The land at the top of the hill could then be used for recreation or sold for redevelopment, according to the long-range plan. But given the university’s growing enrollment, that plan may be delayed.
The architect for the new South Residential Village dorms is William Rawn Associates of Boston. The firm’s portfolio has one local project — Cleveland Clinic’s Taussig Cancer Center, 10201 Carnegie Ave. No other housing expansions are planned by CWRU even though additional off-campus leasing of apartments is difficult to secure absent new inventory.
Construction of additional off-campus housing could happen soon with the start of Midwest Development Partners’ four-block-large Circle Square development. Although technically the project began with the recent renovation of Fenway Hall at Euclid Avenue and East 105th Street.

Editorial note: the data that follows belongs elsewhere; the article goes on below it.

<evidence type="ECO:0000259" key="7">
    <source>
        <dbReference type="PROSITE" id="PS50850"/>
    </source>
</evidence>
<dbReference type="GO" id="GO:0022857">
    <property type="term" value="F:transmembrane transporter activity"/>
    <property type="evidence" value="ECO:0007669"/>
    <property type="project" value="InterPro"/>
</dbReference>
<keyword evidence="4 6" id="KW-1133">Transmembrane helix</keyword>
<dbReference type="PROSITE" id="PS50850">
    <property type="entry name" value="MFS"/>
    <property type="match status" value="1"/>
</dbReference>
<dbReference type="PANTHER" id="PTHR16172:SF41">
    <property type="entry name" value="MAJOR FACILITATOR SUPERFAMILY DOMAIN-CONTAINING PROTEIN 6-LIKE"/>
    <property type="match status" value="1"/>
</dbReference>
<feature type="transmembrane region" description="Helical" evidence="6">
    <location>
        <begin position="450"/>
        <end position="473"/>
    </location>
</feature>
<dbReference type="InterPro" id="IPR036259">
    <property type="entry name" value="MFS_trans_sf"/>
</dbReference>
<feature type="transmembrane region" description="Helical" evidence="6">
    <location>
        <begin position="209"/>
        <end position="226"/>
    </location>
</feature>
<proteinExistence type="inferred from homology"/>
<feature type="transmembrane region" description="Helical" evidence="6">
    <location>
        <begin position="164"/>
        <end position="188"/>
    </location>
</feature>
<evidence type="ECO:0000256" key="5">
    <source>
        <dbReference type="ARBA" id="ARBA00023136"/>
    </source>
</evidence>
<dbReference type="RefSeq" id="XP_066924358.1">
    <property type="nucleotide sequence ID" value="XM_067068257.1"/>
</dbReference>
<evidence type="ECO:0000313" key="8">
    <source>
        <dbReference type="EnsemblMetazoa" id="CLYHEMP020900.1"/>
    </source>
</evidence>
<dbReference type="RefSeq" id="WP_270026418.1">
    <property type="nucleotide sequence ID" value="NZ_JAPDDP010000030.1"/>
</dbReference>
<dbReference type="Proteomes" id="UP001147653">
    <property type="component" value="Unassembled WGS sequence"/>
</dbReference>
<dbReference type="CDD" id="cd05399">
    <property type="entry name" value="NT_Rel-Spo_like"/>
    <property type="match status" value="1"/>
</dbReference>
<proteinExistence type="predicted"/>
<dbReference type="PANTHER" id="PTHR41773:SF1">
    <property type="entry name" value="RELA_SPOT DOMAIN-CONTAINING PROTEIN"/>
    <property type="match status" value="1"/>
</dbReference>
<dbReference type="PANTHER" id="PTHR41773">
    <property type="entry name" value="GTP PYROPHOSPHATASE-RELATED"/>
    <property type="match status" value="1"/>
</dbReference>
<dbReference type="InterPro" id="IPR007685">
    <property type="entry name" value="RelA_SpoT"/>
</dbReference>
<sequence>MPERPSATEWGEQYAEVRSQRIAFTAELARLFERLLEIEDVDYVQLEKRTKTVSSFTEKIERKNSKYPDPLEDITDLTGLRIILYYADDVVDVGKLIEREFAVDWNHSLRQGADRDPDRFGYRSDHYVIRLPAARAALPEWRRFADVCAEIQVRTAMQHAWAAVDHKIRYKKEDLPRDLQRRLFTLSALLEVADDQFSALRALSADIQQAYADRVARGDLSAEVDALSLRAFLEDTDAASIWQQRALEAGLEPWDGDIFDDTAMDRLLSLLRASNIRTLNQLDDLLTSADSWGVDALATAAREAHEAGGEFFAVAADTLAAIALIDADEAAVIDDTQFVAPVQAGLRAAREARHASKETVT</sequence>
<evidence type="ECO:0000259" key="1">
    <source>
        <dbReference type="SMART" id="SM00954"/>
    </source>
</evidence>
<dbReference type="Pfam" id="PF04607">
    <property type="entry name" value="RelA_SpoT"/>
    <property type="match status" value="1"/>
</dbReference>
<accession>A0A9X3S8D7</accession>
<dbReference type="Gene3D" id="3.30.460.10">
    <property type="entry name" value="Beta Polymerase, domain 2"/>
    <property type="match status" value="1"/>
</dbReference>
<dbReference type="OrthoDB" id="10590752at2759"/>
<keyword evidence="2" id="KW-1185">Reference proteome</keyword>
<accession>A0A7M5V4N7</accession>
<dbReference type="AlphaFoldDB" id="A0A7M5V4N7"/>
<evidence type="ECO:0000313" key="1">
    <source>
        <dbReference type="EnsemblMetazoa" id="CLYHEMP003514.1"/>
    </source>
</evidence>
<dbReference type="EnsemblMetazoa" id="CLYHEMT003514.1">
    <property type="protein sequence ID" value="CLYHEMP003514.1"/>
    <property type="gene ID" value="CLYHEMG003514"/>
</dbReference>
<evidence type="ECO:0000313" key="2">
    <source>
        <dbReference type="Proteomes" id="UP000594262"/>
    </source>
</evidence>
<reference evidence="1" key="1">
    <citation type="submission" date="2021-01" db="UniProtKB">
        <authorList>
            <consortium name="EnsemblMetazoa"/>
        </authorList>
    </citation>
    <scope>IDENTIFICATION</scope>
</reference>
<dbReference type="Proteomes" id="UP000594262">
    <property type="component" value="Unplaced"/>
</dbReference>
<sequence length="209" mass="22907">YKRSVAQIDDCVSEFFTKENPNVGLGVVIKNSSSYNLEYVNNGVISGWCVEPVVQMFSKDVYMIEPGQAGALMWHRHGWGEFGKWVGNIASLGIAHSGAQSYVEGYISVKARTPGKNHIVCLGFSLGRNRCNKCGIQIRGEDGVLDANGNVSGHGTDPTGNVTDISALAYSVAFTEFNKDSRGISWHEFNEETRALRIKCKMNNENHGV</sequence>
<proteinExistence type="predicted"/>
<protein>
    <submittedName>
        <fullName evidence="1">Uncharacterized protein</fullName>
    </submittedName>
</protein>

|Midwest Development Partners’ proposed Library Lofts
apartment building at 10553 Euclid Ave. is due to start
construction later this year. It will include a two-story
MLK Branch Library at the building’s base (Bialosky).
The first new-build phase of Circle Square is Library Lofts, a planned seven- to 10-story apartment building at 10553 Euclid Ave. above Cleveland Public Library’s planned two-story $10 million MLK Branch. That project could see a groundbreaking toward the end of this year.
Under an affiliate Library Lofts LLC, Midwest Development Partners purchased two parcels Jan. 2 from University Circle Inc. for $325,000, according to county records.